Why the IROC-Z is the Best Camaro
To start, imagine a 14 year old going through some tough times and "Fast and Furious" and other racing games were the only escape. His dad moves into a twin house with another house sharing a driveway. This 14 year old notices this boxy and straight lined car sitting next to this house behind him. Over time, he learns about it. Starts getting creative and imagining it was his. Eventually, the owner is moving and looking to sell it for the low-low price of a reasonable $500. At this time the 14 year old is about to be 16 and let's his dad know that he really wants to get it. He promised he will save the money up to buy it and make this car his first. His 16th birthday and prom comes around. This now 16 year old's father gives him a piece of paper. As it turns out, the dad bought him the car as a gift for his birthday. The 16 year old is excited to know that this car is finally going to be his. The owner was the first and sold it to him. It was exciting for the 16 year old. If you haven't figured it out already, that sixteen year old is me.
That car I have been talking about is my first car. It was a 1987 Chevrolet Camaro IROC-Z. It was black but the paint was faded heavily. It has T-tops that did not leak but the headliner was saggy. It had a 5 speed manual transmission behind a thumping tuned-port injected 5.0L V8 making a whopping 215 horsepower. It had 16 inch IROC wheels and suspension. I had to wait though, until I was 18 and already graduated high school to get to finally drive it because of repairs that needed to be done to make it run. One day, it got rod knock after have driven it for a little over a year. So, I bought a newer 5.0L engine off of a friend of mine. That ended up blowing a head gasket and hydro-locking. I went to save up money to get it fixed but sadly, it was stolen. So, a little over a year later I bought a white IROC because I missed the old one so much and I do not regret it whatsoever. This IROC has a 5 speed and it has been slightly modified. But, instead of it having tuned-port injection, it is carbureted. Its modifications are a the carburetor, intake, and exhaust. I still have the white one after buying it back in 2014. Both cars I have invested a lot of money in due to parts failing but I love the IROC. And here is why.
Driving it put a smile on my face. Sure, I have a BMW, and it has a manual transmission, but it doesn't compare to raw and untamed American muscle. Yes, the 80s were a time when everything had as much power as some of today's 4 cylinders, and just as much good in fuel economy, but boy were they torquey and sounded nice. My favorite memory, since it has been a while, is driving south down I-95 from New Hope, PA and taking the Betsy Ross Bridge exit.The road turns into a hard left hand turn and not every car is made to handle corners that well. I could do this turn doing an easy 70 miles per hour without having the tires squeal or have any sort of drama turning. The acceleration in any gear would throw my head back in the seat and shifting through the gears were easy. Visibility in the IROC was great. The third and fourth generation Camaro's had to have had the best visibility in the Camaro family so far. Braking was just as good as accelerating. The best thing though, was having the T-tops off on a beautiful brisk spring or autumn day driving through the mountain roads near Peddler's Village with the exhaust thumping and the engine roaring. The suspension was tight and rough on horrible roads but I didn't mind because it prevented body roll and I did not know better. In my world, it was perfect. Which is the reason why after this one was stolen, I bought another one to replace it.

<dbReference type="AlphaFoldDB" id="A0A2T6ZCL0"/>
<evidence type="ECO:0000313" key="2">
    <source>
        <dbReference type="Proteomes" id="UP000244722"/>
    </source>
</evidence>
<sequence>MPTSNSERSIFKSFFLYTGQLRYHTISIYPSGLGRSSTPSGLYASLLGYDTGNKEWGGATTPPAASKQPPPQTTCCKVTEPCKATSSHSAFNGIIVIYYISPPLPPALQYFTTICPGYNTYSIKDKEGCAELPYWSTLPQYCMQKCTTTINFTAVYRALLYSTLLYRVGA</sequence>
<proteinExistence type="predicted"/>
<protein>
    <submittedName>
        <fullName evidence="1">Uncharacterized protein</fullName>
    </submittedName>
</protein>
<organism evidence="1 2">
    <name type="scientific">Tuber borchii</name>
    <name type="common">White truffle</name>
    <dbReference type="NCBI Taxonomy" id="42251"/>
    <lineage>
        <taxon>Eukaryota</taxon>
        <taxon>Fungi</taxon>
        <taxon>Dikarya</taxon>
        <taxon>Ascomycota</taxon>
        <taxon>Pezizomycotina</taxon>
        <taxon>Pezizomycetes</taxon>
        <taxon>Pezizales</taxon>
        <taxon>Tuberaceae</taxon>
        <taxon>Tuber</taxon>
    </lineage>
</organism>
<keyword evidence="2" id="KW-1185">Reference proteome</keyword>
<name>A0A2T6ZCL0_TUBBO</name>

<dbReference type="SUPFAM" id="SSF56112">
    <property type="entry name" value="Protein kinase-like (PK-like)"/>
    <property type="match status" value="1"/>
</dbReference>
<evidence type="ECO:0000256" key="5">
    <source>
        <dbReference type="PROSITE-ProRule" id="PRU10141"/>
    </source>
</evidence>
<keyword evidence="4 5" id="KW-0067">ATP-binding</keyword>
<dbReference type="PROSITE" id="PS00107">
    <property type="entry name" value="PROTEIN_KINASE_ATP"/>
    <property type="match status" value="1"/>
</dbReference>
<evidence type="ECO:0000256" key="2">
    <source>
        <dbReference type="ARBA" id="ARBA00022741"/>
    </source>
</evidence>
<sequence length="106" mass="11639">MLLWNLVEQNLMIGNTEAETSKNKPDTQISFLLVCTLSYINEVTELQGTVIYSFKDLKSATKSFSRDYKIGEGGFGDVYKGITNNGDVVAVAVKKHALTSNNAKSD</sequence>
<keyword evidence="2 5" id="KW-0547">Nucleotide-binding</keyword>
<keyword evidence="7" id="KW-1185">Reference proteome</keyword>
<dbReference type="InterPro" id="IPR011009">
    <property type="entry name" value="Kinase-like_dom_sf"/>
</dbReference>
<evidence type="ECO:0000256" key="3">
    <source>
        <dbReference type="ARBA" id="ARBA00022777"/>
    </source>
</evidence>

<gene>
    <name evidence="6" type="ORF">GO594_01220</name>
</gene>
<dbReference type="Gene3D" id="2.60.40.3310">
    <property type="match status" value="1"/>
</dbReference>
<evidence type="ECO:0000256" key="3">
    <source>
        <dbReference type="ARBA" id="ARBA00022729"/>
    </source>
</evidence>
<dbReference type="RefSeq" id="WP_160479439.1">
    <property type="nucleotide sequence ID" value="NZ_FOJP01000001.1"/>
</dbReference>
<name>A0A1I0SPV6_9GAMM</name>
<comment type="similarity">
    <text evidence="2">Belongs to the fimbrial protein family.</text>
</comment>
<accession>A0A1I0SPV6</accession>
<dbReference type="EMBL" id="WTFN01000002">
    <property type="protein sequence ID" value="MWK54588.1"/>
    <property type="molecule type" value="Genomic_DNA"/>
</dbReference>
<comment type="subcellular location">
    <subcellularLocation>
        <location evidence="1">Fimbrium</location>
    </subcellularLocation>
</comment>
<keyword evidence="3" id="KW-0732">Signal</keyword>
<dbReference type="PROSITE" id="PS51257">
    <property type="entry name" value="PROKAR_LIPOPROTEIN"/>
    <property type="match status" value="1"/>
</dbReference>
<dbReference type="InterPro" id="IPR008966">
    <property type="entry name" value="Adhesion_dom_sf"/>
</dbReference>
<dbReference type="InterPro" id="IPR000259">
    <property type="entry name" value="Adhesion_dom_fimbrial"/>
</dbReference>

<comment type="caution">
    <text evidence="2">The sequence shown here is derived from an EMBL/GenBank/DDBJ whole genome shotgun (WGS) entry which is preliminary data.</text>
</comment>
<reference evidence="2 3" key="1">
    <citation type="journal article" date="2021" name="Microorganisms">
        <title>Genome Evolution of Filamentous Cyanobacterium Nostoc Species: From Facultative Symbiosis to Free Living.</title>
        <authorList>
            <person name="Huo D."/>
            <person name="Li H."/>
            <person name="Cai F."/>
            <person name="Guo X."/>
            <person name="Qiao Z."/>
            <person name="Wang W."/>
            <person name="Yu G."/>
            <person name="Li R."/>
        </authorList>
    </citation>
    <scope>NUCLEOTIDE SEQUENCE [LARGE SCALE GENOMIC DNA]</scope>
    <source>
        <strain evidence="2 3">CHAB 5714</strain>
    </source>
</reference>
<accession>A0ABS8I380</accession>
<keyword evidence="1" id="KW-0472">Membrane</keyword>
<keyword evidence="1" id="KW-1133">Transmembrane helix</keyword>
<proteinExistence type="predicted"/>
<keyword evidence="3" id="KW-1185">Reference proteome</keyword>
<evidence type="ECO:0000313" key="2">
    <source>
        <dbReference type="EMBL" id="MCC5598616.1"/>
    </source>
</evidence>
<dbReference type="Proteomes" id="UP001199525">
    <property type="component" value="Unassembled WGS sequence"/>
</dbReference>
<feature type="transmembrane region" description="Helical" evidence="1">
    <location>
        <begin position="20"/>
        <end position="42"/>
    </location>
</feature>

But why is it the best Camaro? Because there has been so many people on the internet either demanding Chevrolet to make a new one or people buying used ones that are in either pristine condition or belong in the scrap yard just to relive the glory days. That, and there have been so many renditions of the IROC-Z. No other Camaro has been glorified like the IROC-Z. There has always been a Z/28, RS, and only missing for one generation of Camaros, the SS. It is my belief the IROC will always be cherished and loved by many like the beloved "Bandit" Firebird.
Images in the second set of pictures were taken from Google.